This Mental Health Week I thought I would tell you about the Mental Capacity Act 2005 which came into force as I began practising as a lawyer. One of the things I really like about it is that it allows for shades of grey when it comes to having mental capacity; not the binary, you have the capacity, or you are a vegetable. Someone with a brain impairment may have good days and bad days, have they had their medication, can you use pictures to help them make a decision.
You will be very relieved to know that the law presumes you have mental capacity unless you demonstrable do not. Just because you have a diagnosis of e.g. Alzheimer’s does not mean you cannot make a decision. Having capacity means being able to take on board the relevant information for making the decision, weighing it up and coming to a conclusion you can communicate somehow. The relevant information will depend on the decision and the gravity of it e.g. deciding what to have for lunch today will probably not need a great deal of capacity unless you have major allergies. Deciding where to live or trade your stock portfolio will take more.
You have to be helped to make as many of your own decisions as you can – have you had your medication? Can pictures be used or a specialist advisor? Can the decision be delayed until you are better if the impairment is temporary? E.g. if you are under general anaesthetic for an operation there is probably no urgency to sell your house.
Just because you make an unwise decision does not mean you lack capacity. I always tell clients about the red velvet high heeled Ferragamo shoes I bought in Selfridge’s sale. I was never going to wear those shoes. I wanted to believe I had the lifestyle in which I would. An unwise decision (later sold on eBay after sitting in my closet making me feel guilty), did not mean I could insist they take them back as I lost capacity.
Any decision made on your behalf if you lack capacity has to be made in your best interests. This involves considering your past and present wishes and beliefs and those of people involved in your care. E.g. I know my mother does not want to be resuscitated if there is no reasonable chance of recovery and that is how I will proceed as her attorney if heaven forfends it becomes an issue.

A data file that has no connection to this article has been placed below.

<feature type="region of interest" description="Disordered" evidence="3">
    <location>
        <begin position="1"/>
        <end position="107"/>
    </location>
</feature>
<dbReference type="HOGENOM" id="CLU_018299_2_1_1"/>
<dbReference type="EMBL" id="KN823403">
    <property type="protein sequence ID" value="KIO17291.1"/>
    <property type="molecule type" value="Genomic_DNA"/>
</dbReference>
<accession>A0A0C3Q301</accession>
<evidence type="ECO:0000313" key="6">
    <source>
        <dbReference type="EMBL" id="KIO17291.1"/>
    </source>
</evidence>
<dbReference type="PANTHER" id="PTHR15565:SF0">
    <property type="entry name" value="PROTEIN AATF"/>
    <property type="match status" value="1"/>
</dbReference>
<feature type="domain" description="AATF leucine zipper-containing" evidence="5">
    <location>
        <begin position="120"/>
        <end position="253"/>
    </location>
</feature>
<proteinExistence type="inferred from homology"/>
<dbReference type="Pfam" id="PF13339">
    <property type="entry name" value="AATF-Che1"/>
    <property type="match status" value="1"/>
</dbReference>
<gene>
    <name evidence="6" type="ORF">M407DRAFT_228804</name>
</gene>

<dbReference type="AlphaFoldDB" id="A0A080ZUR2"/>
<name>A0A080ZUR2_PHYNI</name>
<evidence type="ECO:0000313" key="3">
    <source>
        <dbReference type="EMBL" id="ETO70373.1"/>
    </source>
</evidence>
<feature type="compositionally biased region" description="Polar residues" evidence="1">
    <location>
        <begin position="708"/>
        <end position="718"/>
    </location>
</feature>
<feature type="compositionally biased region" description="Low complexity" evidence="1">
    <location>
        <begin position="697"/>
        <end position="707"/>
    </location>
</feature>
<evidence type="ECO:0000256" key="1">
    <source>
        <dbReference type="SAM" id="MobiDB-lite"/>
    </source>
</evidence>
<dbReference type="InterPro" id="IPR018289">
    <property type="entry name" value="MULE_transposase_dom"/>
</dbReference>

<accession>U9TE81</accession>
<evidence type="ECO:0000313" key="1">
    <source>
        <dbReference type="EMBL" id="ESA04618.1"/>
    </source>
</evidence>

The fifth principle of the Mental Capacity Act is that any decision made has to be in the least restrictive way possible. E.g. my friend’s mother has dementia but is very fit and likes to go walking in the very pretty town in which she lives but sometimes gets lost. They could put a big bolt on the door or they can put a tracker on her so they know where she is and can find her if she gets lost, the least restrictive option.
What proactive steps can you take in the event you were to lose capacity? MAKE A LASTING POWER OF ATTORNEY, known as LPAs.
There are two types of LPAs one covering property and finance and the other health and welfare. You can pick attorney(s) and replacement attorneys who can make decisions on your behalf when you do not have the capacity to do so yourself e.g. because of dementia or even you are under general anaesthetic and the doctors need a decision made as to your treatment. Personally, I think the health and welfare ones are very important.
LASTING POWER OF ATTORNEY SOLICITORS, TRAFALGAR SQUARE
If you would like to find out more about Lasting Powers of Attorney please do not hesitate to contact our Private Client Solicitors – no obligation. Remember, the only stupid question is the unasked one!